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Posts Tagged ‘nearing death’

I have friends who are going through the struggle of watching loved ones suffer. It is so hard to do. Thankfully, we are not at that point just now, but we have been. For these friends, I share the following two devotional/prayers that I prayed at just such times.

If you know someone going through these struggles – please feel free to share.

This first one was written in July 2005. My mother-in-law had had Alzheimer’s for more than ten years at this point. It was a very hard journey for all of us. She would live almost another year after this.

 

Oh Lord. How do you pray for someone to die?

We spend our whole lives praying for health and healing and to be made whole… How can we possibly pray for someone to die?

But Lord! You know the struggle. You know the situation. You know the utter “wrenching of the soul” that we deal with. You know the conflicting emotions we feel every time we see her.

But still. How do you pray for someone to die?

When the mind is gone and the shell of a body remains – what is there, Lord? What is left? Is she thinking, deep inside that closed vault? Is she crying to get out, to be set free?

Or would she say, “Let me live. As long as God leaves me, let me live…”

I don’t know, Lord. I see the drain on the loved ones. I see the denial of some, the despair of some, and the resignation of others. I see the heartache and even the repercussions of her longevity.

But again. How do you pray for someone to die?

And so I cry…

“Your will, Oh Lord.

Nothing more.

Nothing less.

Nothing else…”

Because I can’t pray

for someone to die…

 

This next one was written on December 20, 2005. My Daddy would die two days later…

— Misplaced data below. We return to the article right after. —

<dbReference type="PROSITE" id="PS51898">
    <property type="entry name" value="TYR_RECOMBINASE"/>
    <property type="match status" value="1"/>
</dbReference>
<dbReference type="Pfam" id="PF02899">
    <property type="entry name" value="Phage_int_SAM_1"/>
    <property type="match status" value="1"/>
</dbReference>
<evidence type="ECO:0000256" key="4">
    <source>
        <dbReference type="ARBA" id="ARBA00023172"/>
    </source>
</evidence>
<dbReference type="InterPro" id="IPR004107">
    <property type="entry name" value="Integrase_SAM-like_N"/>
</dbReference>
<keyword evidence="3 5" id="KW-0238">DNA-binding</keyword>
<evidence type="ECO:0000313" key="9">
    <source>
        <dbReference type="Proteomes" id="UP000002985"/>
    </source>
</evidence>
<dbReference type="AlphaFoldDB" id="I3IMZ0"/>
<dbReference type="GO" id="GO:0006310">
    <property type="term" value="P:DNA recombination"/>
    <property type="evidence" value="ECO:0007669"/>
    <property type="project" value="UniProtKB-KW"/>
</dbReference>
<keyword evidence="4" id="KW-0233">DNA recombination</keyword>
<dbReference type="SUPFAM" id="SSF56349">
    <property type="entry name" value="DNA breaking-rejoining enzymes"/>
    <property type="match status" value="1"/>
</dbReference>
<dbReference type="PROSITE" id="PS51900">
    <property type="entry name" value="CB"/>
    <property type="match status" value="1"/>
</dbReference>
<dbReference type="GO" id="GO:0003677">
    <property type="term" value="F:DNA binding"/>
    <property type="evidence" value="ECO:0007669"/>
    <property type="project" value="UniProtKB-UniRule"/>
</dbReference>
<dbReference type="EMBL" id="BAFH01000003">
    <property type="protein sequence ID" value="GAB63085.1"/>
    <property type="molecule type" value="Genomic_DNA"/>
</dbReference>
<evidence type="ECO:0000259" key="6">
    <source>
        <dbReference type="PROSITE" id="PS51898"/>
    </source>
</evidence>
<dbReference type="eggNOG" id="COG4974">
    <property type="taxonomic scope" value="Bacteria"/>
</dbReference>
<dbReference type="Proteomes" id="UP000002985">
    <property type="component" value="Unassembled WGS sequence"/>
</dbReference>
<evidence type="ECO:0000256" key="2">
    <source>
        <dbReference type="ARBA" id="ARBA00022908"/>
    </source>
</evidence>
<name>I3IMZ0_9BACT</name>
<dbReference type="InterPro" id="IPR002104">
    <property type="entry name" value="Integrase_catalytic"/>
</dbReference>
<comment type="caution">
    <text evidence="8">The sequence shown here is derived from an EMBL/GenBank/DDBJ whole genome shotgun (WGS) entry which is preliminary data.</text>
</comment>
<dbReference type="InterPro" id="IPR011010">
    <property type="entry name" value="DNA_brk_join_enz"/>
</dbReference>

1 Thessalonians 4:13 But we do not want you to be uninformed, brethren, about those who are asleep, so that you will not grieve as do the rest who have no hope.

1 Corinthians 15:19 If we have hoped in Christ in this life only, we are of all men most to be pitied.

 

Dear God! How does one pray for someone to die? We spend most all of our prayer time praying for healing, so how can I now pray for someone to die? He’s my Daddy for God’s sake… How God, how…

I have said – repeatedly – that I am “pro-life.” I have said, “I will not hinder God’s timing (by artificial means) but neither will I hasten it!” But now, God, how can I sit here day after day and listen to those short “puffy” breaths and wonder… “How long, oh Lord, how long…” I catch myself listening, and if they “falter” my heart sinks just a little…

How can I give him morphine and pain killers and keep wondering just whose “misery” I am keeping him out of… But, I know, God. I know, when I don’t give them, he is gasping for air, or gurgling like he is drowning, and he really is in agony. But I can’t keep from wondering, isn’t there more I could have done?

And while I’m at it – why am I not more “tore up”? Why don’t I cry more? How can I go about daily chores and walk by his bed as if he is just sleeping?

God! Do I really have this much faith, or am I calloused? Am I hard-hearted? Am I unfeeling? Surely others think I am, anyway.